Pressure in a fluid; Pascal’s law; Buoyancy; Surface energy and surface tension, capillary rise; Viscosity (Poiseuille’s equation excluded), Stoke’s law; Terminal velocity, Streamline flow, equation of continuity, Bernoulli’s theorem and its applications.

--------------
Sections in Chapter

1. Fluids
2. Pressure in a fluid
3. Pascal's law
4. Atmospheric pressure
5. Archimedes' Principle
6. Pressure difference and buoyant force in accelerating fluids
7. Flow of fluids
9. Irrotational flow of an incompressible and nonviscous fluid
10. Equation of continuity
11. Bernoulli's equation
12 Application of Bernoulli's equation
-----------
Study Plan

Day 1

1. Fluids
2. Pressure in a fluid
3. Pascal's law

Day 2
4. Atmospheric pressure
5. Archimedes' Principle
Ex. 13.2
6. Pressure difference and buoyant force in accelerating fluids

Day 3
7. Flow of fluids
9. Irrotational flow of an incompressible and nonviscous fluid
Worked Out Examples: 1,2

Day 4
10. Equation of continuity
WOE 3 to 8

Day 5
11. Bernoulli's equation
WOE 9,10

Day 6
12 Application of Bernoulli's equation
WOE 11
Exercises 1 to 5

Day 7
Exercises 6 to 15

Day 8
Exercises 16 to 25

Day 9
Exercises 26 to 35

Day 10
Objective I and II

Revision Period 30 minutes per day

Day 11
Short answer questions 1 to 8

Day 12
Short Answer Questions 9 to 16

Day 13
Concept review

Day 14
Formula review

Day 15 to 20 Revision or problems test paper books

-------------
Audiovisual lectures

Lesson 21: Hydrostatic Pressure
www.curriki.org/nroc/Introductory_Physics_1/lesson21/Container.html

Lesson 22: Buoyancy
www.curriki.org/nroc/Introductory_Physics_1/lesson227/Container.html

Lesson 23: Fluid Flow Continuity
www.curriki.org/nroc/Introductory_Physics_1/lesson23/Container.html

Lesson 24: Bernoulli's Equation
www.curriki.org/nroc/Introductory_Physics_1/lesson24/Container.html

IIT JEE Study Guide H C Verma JEE Physics Ch. 14 SOME MECHANICAL PROPERTIES OF MATTER

JEE syllabus
Hooke’s law 14.5,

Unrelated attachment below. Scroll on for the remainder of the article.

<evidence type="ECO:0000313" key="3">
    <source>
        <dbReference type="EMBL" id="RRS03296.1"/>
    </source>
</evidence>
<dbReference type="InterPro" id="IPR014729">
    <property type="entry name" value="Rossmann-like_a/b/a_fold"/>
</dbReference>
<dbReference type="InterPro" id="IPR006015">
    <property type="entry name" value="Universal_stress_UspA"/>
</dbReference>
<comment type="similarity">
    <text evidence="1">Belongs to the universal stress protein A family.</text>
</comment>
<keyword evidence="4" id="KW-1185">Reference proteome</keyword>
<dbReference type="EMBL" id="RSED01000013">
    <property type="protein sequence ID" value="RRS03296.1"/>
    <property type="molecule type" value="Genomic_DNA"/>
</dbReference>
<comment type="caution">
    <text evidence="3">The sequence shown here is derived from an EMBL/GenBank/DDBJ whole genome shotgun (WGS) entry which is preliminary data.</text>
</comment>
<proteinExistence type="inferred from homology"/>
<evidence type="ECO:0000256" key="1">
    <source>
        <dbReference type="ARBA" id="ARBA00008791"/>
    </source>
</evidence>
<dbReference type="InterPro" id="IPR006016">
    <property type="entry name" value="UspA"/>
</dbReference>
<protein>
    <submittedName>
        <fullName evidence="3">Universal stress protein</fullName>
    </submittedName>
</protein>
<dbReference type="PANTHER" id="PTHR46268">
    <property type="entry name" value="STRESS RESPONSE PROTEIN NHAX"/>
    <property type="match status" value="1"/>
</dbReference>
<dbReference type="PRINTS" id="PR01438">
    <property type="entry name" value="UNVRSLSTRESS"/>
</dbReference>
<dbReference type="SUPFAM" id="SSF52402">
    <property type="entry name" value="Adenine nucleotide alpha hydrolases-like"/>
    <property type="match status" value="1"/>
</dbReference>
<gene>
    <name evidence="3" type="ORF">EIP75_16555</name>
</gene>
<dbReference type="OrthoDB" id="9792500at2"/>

Young’s modulus 14.5, 14.8

Viscosity (Poiseuille's equation excluded) (14.15),
Stoke's law (14.17);
Terminal velocity(14.18),
-----------
Sections in the Chapter

1. Molecular structure of the material
2. Elasticity
3. Stress
4. Strain
5. Hooke's law & Young's modulus
6. Relation between longitudinal stress and strain
7. Elastic potential energy of a strained body
8 Determination of Young's modulus
9. Surface tension
10. Surface energy
11. Excess pressure inside a drop
12. Excess pressure in a soap bubble
13. Contact angle
14. Rise of a liquid in a capillary tube
15. Viscosity
16. Flow through a narrow tube: Poiseuille's equation
17. Stokes law
18. Terminal velocity
19. Measuring coefficient of viscosity by Stokes' method
20. Critical velocity and Reynold's number

----------
Study Plan

Day 1

1. Molecular structure of the material
2. Elasticity
3. Stress
Ex. 14.1

Day 2
4. Strain
5. Hooke's law & Young's modulus
Ex. 14.2
Worked Out Examples 1 to 3

Day 3
6. Relation between longitudinal stress and strain
7. Elastic potential energy of a strained body
Ex. 14.3
WOE 4
Exercises 1 to 5

Day 4
8 Determination of Young's modulus
9. Surface tension
Ex.14.4
10. Surface energy
Ex. 14.5
WOE 5,6

Day 5
WOE 7 to 10
Exercises 6 to 10

Day 6
11. Excess pressure inside a drop
12. Excess pressure in a soap bubble
13. Contact angle
14. Rise of a liquid in a capillary tube
WOE 11,12

Day 7
15. Viscosity
16. Flow through a narrow tube: Poiseuille's equation
17. Stokes law
WOE 13,14

Day 8
18. Terminal velocity
19. Measuring coefficient of viscosity by Stokes' method
20. Critical velocity and Reynold's number
WOE 15 to 17

Day 9

Exercises 11 to 20

Day 10
Exercises: 21 to 30

Revision Period: 30 minutes

Day 11
Exercises: 31,32